As a first, immediate step, CMS should render skilled nursing facilities with repeated violations ineligible to receive additional hospital-discharged patients or receive any payments under Medicaid until they correct these violations. Medicaid is the primary payer for more than 60% of skilled nursing home residents, and most of these residents are discharged from hospitals. This step alone would go a significant way toward remedying the disaster of skilled nursing facilities and Covid-19.

But we need to go much further.

The for-profit and fragmented nature of the U.S. health care system leaves the poor, and especially the elderly poor, who are dependent on Medicaid, at risk. As in many other policy areas, we discriminate between the elderly eligible for Medicare and/or able to draw on other resources and the elderly poor. In contrast, several other countries, particularly the Nordic countries, have universal, tax-based long-term care systems. In the United States, on the other hand, long-term care insurance is yet another commodity that can, for a price, be purchased in the market.

All of us reading this article should remember the statement by the founder of Genesis that “No one wants to end up in a nursing home.” Taking this seriously means that we need to explore how we can create more options for elderly people who—almost always—want to stay in their own home. In the United States today, the care work that allows many older people to stay outside of a nursing home falls disproportionately on women. This pattern has been exacerbated during the Covid-19 pandemic as more women have left the labor force to care for both the young and the old. Many of the jobs these women have left may not be there on the other side of the pandemic. And the impact will be harshest on low wage and women of color workers.

Even in good times, this care labor is treated as a free good. Many of the long-term care social policies in other rich, industrialized countries illustrate other, more human and humane approaches to caring for the elderly. For example, Denmark, with 20% of the population over 65, (compared to 15.5% in the United States) has a national policy of keeping people in their own homes for as long as possible. This policy is implemented through a visiting nurse system and the use of technologies such as digital medicine boxes. There is much to explore in how to organize this facet of care work in a manner that is humane for clients and caregivers alike. The lethal impact of for-profit skilled nursing facilities, often in the hands of private equity, should impel us to think and act now.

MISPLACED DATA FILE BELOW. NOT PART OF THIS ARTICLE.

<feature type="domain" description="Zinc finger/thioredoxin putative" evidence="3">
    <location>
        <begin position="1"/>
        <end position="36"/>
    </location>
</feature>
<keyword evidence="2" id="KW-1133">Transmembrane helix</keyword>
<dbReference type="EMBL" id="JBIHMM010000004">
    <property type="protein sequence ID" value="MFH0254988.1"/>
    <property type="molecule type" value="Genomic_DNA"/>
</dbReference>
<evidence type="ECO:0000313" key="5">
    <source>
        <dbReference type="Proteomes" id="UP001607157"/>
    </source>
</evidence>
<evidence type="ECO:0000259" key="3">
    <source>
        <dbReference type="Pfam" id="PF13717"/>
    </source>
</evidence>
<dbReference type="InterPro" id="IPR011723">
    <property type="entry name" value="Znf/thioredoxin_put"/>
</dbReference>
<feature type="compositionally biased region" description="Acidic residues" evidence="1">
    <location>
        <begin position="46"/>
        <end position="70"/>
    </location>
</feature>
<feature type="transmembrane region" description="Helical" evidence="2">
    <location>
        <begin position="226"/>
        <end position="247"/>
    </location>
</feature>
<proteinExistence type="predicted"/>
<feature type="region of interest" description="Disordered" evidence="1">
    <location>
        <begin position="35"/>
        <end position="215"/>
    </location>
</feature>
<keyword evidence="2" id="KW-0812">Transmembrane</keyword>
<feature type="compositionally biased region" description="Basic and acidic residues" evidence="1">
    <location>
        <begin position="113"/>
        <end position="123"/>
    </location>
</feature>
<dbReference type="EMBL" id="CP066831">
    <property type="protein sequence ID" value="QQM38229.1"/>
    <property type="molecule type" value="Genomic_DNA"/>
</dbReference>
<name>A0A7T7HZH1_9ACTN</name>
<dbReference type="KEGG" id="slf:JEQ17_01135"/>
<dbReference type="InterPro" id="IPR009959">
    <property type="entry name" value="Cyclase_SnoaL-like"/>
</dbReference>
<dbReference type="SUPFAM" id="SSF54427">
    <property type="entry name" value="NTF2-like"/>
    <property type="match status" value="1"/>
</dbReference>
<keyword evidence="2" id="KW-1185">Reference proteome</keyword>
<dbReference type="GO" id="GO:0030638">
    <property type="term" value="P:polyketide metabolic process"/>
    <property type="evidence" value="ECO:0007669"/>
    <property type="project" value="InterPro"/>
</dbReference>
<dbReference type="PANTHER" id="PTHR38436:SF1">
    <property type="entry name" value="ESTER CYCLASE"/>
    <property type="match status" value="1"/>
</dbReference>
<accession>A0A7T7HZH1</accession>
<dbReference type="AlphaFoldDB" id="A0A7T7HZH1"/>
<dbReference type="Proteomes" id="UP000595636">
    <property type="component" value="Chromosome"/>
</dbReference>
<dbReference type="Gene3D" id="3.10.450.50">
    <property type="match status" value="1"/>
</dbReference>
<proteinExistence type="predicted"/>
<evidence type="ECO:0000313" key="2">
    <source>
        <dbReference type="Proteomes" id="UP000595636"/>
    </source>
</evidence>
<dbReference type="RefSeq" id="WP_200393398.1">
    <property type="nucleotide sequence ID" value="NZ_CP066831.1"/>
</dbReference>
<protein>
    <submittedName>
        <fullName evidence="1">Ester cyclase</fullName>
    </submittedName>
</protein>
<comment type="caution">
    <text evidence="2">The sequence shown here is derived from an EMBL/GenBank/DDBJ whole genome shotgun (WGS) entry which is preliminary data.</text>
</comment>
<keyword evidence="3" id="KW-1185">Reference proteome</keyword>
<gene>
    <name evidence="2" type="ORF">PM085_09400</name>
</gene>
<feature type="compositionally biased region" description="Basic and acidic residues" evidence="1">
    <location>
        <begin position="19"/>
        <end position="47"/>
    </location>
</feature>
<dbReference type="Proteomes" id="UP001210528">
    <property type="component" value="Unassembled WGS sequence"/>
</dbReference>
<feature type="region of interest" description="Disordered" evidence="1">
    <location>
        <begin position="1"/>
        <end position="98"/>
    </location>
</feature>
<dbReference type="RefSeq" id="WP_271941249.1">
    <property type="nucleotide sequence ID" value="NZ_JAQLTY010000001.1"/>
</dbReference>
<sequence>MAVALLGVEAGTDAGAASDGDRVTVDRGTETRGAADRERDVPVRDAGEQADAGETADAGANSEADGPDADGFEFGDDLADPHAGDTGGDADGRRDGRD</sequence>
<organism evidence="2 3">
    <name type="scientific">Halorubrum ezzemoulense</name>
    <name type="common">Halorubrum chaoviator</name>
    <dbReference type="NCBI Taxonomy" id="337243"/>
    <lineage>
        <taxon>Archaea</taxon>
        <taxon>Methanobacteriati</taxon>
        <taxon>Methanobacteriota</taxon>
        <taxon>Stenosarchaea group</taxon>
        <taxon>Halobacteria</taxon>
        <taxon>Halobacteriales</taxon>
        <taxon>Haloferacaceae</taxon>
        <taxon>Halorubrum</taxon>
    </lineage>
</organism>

is a member of the Chicago Political Economy Group and a member of the Ventura County, Calif. chapter of Democratic Socialists of America (DSA). He worked for more than two decades in financial services.

John E. Dicken, “Infection Control Deficiencies Were Widespread and Persistent in Nursing Homes Prior to COVID-19 Pandemic,” U.S. Government Accountability Office, May 20, 2020 (; Institute of Medicine Committee on Implications of For-Profit Enterprise in Health Care, For-Profit Enterprise in Health Care, (National Academy of Sciences, 1986); Health Resources and Services Administration, “Hill-Burton Free and Reduced-Cost Health Care,” April 2019 (; Nicole Aschoff, “Vultures in the E.R.,” Dollars & Sense, January/February 2013 (; Duke University Fuqua School of Business, #COVID19CapitalRelief Database (; Florida Agency for Health Care Administration, “Long Term Care Review: Florida Nursing Homes Regulation, Quality, Ownership, and Reimbursement,” Oct. 2007 (; Atul Gupta, Sabrina T. Howell, Constantine Yannelis, and Abhinav Gupta, “Does Private Equity Investment in Healthcare Benefit Patients? Evidence from Nursing Homes,” University of Chicago Booth School of Business, Nov. 2019 (; Reference for Business, “Genesis Health Ventures, Inc.—Company Profile, Information, Business Description, History, Background Information on Genesis Health Ventures, Inc.,” (; Statement of Laura A. Dummit before the Special Committee on Aging, United States Senate, “Nursing Homes: Aggregate Medicare Payments Are Adequate Despite Bankruptcies,” Government Accountability Office, Sept. 5, 2000 (; John George, “Genesis Healthcare gets some debt relief,” Philadelphia Business Journal, Feb. 22, 2018 (; ExecPay News, “Genesis Healthcare CEO George Hager’s 2019 pay rises 8% to $3M,” April 24, 2020 (; Kim Barker, “A Nursing Home’s 64-Day Covid Siege: ‘They’re All Going to Die,’” New York Times, June 8, 2020 (; Elizabeth Anderson, “Vermont Settles Allegations of Neglect and False Claims with Three Genesis Healthcare Nursing Homes,” Office of the Vermont Attorney General, Feb. 20, 2020 (; Select Subcommittee on the Coronavirus Crisis, “Clyburn Launches Sweeping Investigation Into Widespread Coronavirus Deaths In Nursing Homes,” June 16, 2020 (; Janet Weiner, Norma B. Coe, Allison K. Hoffman, and Rachel M. Werner, “Issue Brief: Policy Options for Financing Long-Term Care in the U.S.,” University of Pennsylvania Leonard Davis Institute of Health Economics, April 2020 (